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Joy Sorman & Catherine Lacey in Conversation ONLINE EVENT Albertine Bookstore/French Embassy
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Joy Sorman & Catherine Lacey in Conversation ONLINE EVENT Albertine Bookstore/French Embassy

Barbara Stiegler

Philosopher Barbara Stiegler will present her latest book, "Il faut s'adapter" : Sur un nouvel impératif politique published by Gallimard in 2019.

Photo © F. Mantovani

Barbara Stiegler is an associate professor of political philosophy and the director of the Soin, éthique et santé ("Care, Ethics, and Health") masters program at the University of Bordeaux Montaigne. She is also a member of the Institut universitaire de France, a service of the French Ministry of Higher Education that honors professors for their research excellence. Stiegler is a specialist in German philosophy and has authored three books: Nietzsche et la biologie (Presses universitaires de France, 2001), Nietzsche et la critique de la chair (Presses universitaires de France, 2005) and "Il faut s'adapter": Sur un nouvel impératif politique (Gallimard, 2019).


About the book: "Il faut s'adapter" : Sur un nouvel impératif politique

("We Have to Adapt": About a New Political Imperative)
Published by Gallimard in 2019

Where does the vague, oppressive, and all too common feeling of being maladjusted, accentuated by the constant need to adapt to the transformations of a complex world, come from? How do we explain the progressive colonization of the economic, social, and political domains by the biological vocabulary of evolution?

The genealogy of this imperative dates back to the powerful political theories of the 1930s that articulate the inadequacy of mankind vis-à-vis its environment and its future. They were called "neoliberal": "neo" because, unlike the old which depended on the free regulation of the market to create stability and order, the new called upon the institutions of the state to transform the human domain and artificially construct the market –a sort of biopolitics. Walter Lippmann, an American theorist of this new liberalism, asserted that the masses are attached to the stability of the social state (or stasis in biological terms), when faced with jostling influxes of change and stated that only a government of experts can pave the way for societies entrapped in their conservatism. Lipmann clashed with John Dewey, a great figure of American pragmatism. While the two agreed that the modern world was becoming too complex for each individual to fully grasp, Dewey called for the mobilization of the public's collective intelligence, the multiplication of democratic initiatives, and the invention of a collective future from the ground up. Stiegler's book presents another interpretation of the meaning of life and its evolutions, a question that is more than ever at the heart of who we are.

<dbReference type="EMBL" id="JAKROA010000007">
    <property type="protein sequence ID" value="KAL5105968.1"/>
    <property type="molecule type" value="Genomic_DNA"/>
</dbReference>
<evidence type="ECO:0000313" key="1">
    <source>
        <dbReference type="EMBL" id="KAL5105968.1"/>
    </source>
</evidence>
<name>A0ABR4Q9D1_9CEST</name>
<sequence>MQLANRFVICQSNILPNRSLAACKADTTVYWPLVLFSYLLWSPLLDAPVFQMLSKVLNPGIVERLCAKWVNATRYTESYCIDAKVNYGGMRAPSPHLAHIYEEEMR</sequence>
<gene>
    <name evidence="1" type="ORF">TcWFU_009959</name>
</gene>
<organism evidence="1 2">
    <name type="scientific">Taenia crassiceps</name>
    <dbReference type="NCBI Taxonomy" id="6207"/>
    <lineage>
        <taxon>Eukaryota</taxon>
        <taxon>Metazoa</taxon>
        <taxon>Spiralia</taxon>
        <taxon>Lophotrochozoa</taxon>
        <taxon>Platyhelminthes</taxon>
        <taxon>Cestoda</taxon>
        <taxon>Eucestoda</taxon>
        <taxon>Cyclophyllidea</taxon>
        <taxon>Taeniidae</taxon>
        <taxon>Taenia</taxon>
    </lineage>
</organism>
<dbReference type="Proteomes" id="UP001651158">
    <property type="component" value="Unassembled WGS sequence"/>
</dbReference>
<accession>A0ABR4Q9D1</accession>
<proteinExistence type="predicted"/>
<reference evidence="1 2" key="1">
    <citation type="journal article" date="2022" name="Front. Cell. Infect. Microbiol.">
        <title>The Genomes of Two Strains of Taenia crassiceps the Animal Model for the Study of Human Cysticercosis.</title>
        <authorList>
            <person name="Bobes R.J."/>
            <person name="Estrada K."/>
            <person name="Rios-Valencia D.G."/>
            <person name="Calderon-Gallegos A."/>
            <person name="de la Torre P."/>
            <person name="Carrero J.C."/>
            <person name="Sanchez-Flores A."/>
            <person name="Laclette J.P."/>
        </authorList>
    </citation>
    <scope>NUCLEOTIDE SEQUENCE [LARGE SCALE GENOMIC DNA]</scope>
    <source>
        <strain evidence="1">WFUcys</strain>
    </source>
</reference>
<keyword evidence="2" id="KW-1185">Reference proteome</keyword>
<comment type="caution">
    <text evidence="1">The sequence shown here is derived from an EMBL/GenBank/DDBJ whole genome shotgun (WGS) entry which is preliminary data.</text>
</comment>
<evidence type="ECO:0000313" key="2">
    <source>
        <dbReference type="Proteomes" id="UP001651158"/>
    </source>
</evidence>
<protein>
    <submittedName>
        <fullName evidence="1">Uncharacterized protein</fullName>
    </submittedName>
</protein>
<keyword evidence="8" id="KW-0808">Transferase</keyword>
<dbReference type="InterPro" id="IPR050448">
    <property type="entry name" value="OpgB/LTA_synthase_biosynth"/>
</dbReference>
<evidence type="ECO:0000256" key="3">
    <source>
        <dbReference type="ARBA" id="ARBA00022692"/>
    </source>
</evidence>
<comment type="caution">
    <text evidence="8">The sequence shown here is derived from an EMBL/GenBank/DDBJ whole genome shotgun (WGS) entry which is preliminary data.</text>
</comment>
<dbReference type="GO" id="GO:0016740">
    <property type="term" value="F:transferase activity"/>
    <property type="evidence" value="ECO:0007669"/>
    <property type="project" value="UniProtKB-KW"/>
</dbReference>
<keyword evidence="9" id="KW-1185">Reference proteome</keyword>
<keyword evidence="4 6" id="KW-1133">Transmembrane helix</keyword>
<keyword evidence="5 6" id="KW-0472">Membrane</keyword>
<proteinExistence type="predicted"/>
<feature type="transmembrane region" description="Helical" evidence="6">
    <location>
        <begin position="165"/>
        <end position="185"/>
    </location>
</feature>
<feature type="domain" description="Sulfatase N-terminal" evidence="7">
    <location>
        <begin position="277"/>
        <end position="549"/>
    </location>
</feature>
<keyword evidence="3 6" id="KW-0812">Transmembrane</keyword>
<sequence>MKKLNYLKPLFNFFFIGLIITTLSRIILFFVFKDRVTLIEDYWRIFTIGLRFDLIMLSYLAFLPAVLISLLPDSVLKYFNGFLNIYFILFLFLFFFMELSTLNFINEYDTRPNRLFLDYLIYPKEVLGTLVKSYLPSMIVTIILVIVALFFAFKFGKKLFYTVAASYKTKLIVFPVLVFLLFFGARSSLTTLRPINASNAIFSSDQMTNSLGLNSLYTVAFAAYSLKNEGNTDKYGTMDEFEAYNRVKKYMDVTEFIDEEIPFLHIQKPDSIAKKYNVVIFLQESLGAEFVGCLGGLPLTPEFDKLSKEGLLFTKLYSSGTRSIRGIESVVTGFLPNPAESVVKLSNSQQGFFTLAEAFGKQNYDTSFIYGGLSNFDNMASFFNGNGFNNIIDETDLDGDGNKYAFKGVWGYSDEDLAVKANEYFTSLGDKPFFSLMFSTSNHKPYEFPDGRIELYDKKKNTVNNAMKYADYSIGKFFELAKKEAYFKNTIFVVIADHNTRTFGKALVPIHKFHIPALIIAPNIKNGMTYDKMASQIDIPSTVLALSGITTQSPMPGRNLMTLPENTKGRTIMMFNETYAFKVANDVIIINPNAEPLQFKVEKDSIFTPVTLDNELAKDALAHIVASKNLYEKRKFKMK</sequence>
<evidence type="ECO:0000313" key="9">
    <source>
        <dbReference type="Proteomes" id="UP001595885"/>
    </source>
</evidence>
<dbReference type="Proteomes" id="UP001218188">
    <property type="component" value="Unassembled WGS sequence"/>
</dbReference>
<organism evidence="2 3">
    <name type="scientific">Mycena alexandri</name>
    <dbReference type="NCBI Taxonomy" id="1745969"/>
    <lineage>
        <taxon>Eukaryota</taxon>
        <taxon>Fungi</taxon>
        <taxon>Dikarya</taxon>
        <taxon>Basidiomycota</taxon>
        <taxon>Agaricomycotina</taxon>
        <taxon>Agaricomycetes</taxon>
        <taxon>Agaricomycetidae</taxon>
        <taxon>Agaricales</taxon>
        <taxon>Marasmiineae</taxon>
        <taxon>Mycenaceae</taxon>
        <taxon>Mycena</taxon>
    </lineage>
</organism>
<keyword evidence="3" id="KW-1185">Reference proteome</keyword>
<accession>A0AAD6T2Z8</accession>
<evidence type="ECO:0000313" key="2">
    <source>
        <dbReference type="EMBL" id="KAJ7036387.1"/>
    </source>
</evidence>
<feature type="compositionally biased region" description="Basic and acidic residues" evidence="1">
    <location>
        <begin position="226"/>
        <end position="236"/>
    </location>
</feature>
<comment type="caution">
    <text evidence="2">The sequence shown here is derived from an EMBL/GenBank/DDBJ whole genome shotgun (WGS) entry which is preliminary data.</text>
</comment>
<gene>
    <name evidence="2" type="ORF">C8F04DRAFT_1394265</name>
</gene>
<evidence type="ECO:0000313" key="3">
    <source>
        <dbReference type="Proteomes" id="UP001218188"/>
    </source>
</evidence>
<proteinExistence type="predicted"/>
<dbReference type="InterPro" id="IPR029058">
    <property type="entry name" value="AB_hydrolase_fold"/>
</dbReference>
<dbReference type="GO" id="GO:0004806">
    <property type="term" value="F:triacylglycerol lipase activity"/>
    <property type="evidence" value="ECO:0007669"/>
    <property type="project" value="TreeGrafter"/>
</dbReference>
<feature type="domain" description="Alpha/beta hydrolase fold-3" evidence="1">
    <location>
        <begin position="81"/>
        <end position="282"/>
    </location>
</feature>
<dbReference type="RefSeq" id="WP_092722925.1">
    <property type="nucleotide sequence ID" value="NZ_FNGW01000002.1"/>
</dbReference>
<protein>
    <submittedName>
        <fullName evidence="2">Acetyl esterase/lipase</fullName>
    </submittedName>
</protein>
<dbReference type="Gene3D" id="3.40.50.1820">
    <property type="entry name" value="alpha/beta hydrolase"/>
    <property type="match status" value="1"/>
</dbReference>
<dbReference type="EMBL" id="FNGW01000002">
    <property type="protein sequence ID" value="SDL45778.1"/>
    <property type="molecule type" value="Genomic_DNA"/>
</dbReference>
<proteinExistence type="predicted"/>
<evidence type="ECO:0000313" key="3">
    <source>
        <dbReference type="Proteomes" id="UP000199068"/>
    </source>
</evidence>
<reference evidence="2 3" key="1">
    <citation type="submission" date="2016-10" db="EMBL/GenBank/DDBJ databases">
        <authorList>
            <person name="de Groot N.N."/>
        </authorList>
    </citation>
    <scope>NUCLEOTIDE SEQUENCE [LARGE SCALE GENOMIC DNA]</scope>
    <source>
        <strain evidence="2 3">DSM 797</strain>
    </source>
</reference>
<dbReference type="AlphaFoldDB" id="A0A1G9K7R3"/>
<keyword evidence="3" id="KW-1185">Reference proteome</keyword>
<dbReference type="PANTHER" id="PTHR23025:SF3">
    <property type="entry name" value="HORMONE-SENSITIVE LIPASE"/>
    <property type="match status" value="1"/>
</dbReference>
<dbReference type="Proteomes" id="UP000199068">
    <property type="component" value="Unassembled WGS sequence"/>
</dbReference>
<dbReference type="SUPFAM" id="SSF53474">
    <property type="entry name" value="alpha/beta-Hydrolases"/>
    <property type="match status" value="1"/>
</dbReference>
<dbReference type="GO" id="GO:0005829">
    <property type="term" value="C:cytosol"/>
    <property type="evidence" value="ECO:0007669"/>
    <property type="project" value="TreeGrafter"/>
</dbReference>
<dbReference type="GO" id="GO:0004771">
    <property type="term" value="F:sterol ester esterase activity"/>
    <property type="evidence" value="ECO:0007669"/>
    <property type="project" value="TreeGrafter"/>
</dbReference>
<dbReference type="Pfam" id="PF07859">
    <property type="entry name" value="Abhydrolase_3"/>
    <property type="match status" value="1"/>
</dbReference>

Suggested Lectures

Stiegler proposes to discuss Michel Foucault, Walter Lippmann & John Dewey' work and the question of the living through the following prisms:

  • Biopolitics and Neoliberalism

  • Neoliberalism and Darwinism

  • Darwinism and Pragmatism


Program

Please visit this page.


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AUTHORS ON TOUR